ALERT was established and is funded by the Alberta Government and is a compilation of the province’s most sophisticated law enforcement resources committed to tackling serious and organized crime.

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Alberta

Volunteer with Big Brothers Big Sisters of Calgary and Area

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Big Brothers Big Sisters of Calgary and Area (BBBS) is a local branch and accredited member of the Big Brothers and Big Sisters of Canada Federation, established in 1994 to provide the youngest members of our city with access to life changing mentorship relationships.  

Children and youth may experience childhood adversity through a number of individual or compounding societal barriers, such as family violence, mental health struggles, poverty, substance abuse or identity challenges. Big Brothers Big Sisters of Calgary and Area caters to these young Calgarians by connecting them with volunteer mentors who can form “strong one-to-one relationships with their mentees that express care, challenge growth, provide support, share power, and expand possibilities.”

A foundational element of the organization is reflected in the creation of intentional matches, meaning mentors are not simply assigned on a first-come-first-serve basis. BBBS takes a number of variables into account when assigning a mentor to a waiting child, including shared experience, likes and dislikes, proximity, and more. Working hard to ensure compatibility prior to assigning matches is a great way to increase the likelihood of a successful, beneficial relationship between mentor and mentee.

“We really want to see these matches succeed,” says Jennifer Booth, Manager of Communications and Stakeholder Relations at Big Brothers Big Sisters of Calgary and Area, “if we weren’t as intentional and selective as we are, we wouldn’t see the success in these relationships that we do.”
The minimum time commitment when signing on to be a mentor with the organization is one year. According to Booth, many of the matches that originate in the BBBS program carry on well past the one-year mark as organic, mutually beneficial relationships beyond the parameters of the organization.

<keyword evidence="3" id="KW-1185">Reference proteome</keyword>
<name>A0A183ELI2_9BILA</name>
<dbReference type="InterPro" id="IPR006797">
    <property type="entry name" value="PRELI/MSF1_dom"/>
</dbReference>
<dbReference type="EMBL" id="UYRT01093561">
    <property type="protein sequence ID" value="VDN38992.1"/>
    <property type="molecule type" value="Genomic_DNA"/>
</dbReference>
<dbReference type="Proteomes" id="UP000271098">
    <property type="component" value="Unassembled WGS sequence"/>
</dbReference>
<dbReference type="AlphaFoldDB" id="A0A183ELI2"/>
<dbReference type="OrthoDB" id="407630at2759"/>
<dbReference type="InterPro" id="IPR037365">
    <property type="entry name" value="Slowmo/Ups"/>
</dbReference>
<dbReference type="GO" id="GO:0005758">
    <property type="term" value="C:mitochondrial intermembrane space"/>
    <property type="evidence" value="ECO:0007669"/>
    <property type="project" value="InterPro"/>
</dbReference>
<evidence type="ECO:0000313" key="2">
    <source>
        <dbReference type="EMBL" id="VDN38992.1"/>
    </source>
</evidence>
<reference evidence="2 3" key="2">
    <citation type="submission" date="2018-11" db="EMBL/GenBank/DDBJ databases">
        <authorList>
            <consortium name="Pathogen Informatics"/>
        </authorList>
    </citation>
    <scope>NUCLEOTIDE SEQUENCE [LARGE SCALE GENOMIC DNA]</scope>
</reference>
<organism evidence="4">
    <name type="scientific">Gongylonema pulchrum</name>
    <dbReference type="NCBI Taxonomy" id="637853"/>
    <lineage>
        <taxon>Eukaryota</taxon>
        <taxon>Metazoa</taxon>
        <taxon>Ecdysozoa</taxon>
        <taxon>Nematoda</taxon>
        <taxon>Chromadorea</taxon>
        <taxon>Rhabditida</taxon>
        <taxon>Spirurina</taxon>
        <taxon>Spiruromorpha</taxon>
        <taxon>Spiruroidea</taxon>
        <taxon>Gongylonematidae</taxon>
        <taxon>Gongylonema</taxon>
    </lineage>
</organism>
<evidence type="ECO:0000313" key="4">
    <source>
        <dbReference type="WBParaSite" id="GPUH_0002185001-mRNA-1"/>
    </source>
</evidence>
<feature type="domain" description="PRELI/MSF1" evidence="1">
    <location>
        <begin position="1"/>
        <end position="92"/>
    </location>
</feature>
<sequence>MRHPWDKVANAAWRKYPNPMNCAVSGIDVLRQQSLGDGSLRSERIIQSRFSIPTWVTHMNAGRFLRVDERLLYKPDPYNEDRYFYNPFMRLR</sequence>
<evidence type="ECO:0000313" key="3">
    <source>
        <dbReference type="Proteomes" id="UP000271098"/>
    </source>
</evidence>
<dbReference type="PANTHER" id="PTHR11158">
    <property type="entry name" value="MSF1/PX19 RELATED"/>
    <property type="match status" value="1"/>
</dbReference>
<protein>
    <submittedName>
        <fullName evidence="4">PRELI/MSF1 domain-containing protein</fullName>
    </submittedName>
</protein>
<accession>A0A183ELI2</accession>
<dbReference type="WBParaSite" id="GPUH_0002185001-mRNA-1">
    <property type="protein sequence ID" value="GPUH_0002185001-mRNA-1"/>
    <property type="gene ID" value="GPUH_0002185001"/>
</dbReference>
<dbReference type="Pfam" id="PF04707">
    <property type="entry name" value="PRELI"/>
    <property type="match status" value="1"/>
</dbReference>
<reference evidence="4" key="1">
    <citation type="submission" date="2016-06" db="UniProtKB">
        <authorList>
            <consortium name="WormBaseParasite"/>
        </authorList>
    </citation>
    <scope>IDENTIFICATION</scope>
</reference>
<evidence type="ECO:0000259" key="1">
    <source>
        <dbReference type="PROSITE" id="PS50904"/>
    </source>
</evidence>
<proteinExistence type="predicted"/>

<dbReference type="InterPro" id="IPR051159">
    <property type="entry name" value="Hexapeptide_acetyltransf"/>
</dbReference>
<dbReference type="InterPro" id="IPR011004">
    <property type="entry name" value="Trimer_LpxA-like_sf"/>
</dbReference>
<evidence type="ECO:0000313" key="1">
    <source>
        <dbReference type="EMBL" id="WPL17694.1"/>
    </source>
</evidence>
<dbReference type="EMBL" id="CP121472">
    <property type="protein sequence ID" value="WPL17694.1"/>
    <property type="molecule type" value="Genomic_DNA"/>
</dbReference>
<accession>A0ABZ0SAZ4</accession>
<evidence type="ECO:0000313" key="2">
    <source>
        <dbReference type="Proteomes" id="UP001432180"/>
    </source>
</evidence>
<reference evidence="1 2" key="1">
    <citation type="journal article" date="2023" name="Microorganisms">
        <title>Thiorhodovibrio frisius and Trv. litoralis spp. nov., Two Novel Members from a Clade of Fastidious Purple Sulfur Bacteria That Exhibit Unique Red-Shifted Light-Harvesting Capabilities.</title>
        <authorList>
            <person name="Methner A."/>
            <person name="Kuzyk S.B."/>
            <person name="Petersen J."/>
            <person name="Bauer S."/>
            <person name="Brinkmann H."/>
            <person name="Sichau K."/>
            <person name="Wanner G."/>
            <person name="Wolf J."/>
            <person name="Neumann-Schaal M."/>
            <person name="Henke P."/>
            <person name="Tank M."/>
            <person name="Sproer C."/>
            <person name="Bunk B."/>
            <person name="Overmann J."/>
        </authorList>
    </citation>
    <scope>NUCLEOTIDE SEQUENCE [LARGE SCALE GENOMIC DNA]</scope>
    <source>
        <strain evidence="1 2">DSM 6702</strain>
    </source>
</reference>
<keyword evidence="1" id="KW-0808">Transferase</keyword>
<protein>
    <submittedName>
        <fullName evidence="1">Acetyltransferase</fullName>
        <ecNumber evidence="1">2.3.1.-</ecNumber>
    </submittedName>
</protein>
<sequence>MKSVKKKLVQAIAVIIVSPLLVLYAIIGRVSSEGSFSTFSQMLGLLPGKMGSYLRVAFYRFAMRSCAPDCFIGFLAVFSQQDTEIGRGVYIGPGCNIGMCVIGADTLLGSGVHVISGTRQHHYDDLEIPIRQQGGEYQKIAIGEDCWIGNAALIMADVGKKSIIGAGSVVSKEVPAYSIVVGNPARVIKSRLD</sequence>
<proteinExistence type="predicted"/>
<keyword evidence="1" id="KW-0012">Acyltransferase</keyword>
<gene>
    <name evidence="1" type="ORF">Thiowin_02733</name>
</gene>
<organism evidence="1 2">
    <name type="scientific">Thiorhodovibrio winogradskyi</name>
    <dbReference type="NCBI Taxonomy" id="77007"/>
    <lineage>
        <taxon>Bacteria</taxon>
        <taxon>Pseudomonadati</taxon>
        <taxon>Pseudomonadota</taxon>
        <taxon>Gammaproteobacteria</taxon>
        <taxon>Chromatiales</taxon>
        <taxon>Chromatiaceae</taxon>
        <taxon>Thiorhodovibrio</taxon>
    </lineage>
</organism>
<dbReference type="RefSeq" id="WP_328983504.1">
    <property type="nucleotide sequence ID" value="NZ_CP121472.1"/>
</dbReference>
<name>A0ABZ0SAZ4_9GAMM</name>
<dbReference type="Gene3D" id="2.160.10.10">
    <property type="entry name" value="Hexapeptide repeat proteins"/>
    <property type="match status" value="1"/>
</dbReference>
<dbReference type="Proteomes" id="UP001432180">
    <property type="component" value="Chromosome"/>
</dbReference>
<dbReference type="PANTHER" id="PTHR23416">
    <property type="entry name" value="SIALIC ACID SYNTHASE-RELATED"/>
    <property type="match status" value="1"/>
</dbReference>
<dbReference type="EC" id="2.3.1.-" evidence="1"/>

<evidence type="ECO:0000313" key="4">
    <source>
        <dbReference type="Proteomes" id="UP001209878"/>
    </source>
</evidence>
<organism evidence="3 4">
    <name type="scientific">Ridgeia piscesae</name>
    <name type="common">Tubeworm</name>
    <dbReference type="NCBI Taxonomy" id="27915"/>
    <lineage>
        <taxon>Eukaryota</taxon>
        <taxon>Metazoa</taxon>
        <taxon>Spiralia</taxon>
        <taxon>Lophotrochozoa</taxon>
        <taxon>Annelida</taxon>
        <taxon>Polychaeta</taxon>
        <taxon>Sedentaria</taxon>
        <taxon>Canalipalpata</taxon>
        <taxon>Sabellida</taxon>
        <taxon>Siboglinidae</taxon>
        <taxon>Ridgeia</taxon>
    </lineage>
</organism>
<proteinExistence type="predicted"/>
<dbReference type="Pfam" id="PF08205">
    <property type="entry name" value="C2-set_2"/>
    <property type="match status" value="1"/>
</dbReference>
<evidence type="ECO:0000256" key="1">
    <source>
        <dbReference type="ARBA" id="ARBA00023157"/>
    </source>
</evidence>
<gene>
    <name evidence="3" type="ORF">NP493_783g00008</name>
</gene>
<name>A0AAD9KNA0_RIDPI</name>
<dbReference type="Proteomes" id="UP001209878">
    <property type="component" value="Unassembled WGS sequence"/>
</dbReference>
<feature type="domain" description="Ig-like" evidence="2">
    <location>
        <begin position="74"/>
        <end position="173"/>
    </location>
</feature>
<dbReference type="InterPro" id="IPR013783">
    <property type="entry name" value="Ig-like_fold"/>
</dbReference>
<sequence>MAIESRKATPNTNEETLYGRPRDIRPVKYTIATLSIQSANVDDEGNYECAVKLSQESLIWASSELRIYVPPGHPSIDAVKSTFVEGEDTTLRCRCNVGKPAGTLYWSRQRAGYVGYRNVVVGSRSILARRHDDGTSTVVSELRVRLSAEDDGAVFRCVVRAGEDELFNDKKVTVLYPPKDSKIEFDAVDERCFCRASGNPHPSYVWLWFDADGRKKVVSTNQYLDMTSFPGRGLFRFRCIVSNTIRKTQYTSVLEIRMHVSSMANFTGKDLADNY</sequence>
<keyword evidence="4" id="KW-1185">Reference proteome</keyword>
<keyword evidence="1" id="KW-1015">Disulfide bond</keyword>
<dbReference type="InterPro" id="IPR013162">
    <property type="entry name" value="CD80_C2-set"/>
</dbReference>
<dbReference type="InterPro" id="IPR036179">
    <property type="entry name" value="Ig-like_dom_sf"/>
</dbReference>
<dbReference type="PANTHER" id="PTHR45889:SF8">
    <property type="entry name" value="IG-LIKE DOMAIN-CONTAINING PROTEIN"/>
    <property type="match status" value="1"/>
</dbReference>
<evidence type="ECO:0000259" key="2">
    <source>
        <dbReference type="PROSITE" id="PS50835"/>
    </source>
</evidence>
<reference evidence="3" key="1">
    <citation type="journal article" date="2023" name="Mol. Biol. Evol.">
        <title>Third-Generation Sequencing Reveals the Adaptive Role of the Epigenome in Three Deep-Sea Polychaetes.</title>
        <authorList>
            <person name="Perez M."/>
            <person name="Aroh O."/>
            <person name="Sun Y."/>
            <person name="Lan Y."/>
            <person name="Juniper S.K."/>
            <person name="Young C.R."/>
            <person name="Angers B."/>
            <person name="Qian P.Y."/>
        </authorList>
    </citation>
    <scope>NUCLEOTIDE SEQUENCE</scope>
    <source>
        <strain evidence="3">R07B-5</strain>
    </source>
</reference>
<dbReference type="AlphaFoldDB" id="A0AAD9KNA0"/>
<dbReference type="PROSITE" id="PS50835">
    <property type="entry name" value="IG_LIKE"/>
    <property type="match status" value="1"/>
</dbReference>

In the Community Mentorship program, relationships are built through shared activities and time spent together. “Bigs” can take their “Littles” to the zoo or the park, they can do a hike together, cook or bake, shoot hoops at the court, or even just sit down together to relax and talk. Over the course of a year, the relationship develops a level of trust and confidence that the child or youth mentee can benefit from significantly
“For children who have one or more adverse childhood experiences (ACEs),” says Booth, “working with a caring mentor can really enhance their social and emotional competencies.” Emotional competencies include things like social awareness, self-awareness, responsible decision-making and relationship skills. These are developmental benchmarks that may have been negatively impacted by different ACEs in the child’s life, and stand to benefit from an intentional, healthy relationship with a mentor at BBBS.  

In addition to their standard community and school mentorship programs, BBBS introduced the PRISM program in 2018. Standing for Pride, Respect, Identity, Safety, Mentoring, PRISM connects mentors with young individuals from the LGBTQ2S+ community. These relationships are built on a shared understanding of the unique adversities faced by members of the same community, and strive to support young people in the celebration of their own, unique identities. 

Currently, there are between 250 and 300 children and youth at Big Brother Big Sisters of Calgary and Area, who may wait up to three years for a pairing. This is a result of gaps in volunteer positions, as well as the organization’s commitment to intentional matches. “We’re really hoping to achieve a sustainable momentum,” says Booth. While the organization is always seeking an increase in mentors in general, currently, they are specifically short in numbers for male-identifying volunteers, she says. 

For more information on Big Brothers Big Sisters of Calgary and Area and how to apply as a volunteer, visit https://bbbscalgary.ca. To learn more about the PRISM program, visit https://bbbscalgary.ca/prism/

For more stories, visit Todayville Calgary.